Combat is divided into two types: assault and mobile, the latter requires at least one attacking mechanized unit. Losses in mobile attack have to be satisfied by mechanized unit first. Attack is mandatory so long the activated units start the phase in enemy ZOC. Both sides can commit support or combat shift by air strafe, naval bombardment, combined arms (armor and infantry attacking in the same time but US doesn't have this benefit while the Italian only on the defense), terrain, offensive supply, flak, etc. The CRT is somewhat unusual in that after dividing the total attack factor with the defense, the result is multiplied by 100 to arrive at a % column on the CRT. But the process is quick to resolve anyway, without the rounding of remaining factor.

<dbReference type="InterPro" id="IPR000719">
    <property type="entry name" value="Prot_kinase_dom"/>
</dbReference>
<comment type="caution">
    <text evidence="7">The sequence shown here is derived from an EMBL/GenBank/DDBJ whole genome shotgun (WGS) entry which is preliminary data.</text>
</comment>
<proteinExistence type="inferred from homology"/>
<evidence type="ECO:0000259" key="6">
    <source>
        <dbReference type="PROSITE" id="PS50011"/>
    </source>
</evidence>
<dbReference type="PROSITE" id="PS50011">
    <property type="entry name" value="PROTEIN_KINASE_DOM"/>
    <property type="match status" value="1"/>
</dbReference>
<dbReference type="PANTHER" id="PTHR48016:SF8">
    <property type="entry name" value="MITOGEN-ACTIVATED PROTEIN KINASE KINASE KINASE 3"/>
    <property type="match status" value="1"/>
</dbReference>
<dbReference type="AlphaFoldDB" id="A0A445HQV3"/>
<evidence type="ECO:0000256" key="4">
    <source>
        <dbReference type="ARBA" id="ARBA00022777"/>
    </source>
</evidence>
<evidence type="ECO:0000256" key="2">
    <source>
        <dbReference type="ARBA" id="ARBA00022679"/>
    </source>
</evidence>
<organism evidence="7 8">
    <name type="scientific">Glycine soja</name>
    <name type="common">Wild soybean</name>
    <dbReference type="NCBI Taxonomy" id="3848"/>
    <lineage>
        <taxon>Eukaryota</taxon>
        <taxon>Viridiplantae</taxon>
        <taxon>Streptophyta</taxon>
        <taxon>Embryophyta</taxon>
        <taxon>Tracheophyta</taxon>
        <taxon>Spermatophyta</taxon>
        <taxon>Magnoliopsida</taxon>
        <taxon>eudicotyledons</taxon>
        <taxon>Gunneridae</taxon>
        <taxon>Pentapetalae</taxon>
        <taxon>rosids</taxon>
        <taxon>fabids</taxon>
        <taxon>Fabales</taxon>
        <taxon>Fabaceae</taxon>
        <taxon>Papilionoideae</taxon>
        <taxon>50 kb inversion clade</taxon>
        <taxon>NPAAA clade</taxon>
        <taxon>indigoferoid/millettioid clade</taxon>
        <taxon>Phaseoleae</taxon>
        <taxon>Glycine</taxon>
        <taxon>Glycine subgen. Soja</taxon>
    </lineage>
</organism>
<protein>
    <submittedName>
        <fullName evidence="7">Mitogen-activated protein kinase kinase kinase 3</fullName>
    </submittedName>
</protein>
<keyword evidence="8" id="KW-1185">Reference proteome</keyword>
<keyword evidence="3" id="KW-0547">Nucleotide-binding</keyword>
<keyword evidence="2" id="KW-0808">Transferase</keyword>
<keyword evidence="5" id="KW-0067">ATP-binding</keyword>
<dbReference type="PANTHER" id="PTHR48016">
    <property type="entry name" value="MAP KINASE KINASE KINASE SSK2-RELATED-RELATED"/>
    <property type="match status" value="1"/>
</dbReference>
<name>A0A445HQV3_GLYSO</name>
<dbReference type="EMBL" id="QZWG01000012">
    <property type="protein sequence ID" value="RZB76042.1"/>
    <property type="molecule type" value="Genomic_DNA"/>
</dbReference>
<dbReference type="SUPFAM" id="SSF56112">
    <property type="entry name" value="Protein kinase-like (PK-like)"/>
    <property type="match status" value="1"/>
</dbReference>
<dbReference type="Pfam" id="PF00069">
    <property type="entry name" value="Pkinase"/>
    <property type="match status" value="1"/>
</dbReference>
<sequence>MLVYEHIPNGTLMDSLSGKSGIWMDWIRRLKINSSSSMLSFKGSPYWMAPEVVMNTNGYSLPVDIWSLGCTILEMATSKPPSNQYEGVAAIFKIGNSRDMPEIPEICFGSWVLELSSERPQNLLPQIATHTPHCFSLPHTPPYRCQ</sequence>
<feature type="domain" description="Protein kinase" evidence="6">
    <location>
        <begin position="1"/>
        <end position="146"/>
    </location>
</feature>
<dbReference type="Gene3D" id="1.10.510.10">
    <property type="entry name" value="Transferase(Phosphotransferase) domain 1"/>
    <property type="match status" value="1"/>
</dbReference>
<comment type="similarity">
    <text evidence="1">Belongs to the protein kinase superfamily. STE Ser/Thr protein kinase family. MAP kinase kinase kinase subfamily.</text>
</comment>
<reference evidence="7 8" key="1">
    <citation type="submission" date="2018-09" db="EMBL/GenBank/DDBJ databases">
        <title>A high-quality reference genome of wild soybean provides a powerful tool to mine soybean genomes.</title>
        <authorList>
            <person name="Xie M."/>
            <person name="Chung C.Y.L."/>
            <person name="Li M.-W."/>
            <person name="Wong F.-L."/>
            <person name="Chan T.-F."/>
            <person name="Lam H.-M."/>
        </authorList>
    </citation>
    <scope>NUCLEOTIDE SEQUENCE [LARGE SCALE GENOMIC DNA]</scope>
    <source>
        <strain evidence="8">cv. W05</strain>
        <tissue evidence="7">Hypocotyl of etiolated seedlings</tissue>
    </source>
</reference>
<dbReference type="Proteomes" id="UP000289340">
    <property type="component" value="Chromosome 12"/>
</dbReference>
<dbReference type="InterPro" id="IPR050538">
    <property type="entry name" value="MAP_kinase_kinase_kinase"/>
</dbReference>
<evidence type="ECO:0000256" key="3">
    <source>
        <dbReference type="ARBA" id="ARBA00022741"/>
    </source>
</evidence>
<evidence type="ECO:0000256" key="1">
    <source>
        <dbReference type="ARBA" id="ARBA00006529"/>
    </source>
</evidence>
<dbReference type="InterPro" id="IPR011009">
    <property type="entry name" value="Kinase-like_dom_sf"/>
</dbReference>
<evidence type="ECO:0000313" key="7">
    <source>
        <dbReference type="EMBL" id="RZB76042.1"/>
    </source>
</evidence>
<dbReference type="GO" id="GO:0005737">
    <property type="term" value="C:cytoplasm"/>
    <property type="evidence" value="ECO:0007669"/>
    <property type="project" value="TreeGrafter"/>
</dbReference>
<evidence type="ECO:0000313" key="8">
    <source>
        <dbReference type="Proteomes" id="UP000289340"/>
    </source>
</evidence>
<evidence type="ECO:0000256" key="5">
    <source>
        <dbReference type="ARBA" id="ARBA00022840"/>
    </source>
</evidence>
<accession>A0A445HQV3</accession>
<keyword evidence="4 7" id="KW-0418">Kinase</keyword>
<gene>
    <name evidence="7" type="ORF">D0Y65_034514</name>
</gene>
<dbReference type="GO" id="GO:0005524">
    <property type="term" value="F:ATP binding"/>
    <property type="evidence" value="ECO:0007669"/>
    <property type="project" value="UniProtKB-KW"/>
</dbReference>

Overall, I really like the game very much, considered especially Afrika Korps is only a magazine game. Everything is so blended, without all the rules overhead, that gives a lot of decisions back to the players. Replayability value is so high that I can foresee different game every time. Interactivity between the two players is extremely high. I haven't seen such kind of elegant wargame design for a while. When compared to Shifting Sands, I like this game even more with a lot more realism that lives out the options, risk and opportunities that are facing off the Germans and the British. Once again, my hats off to the designer Joseph Miranda. And I wish I could have played this game earlier. The best bang for the bucks I spent for magazine game in 2014 (despite it is not a 2014 but a 2010 game). Alongside with A Victory Denied (see above), I have some of the very best moment of WWII operational warfare experienced in 2014.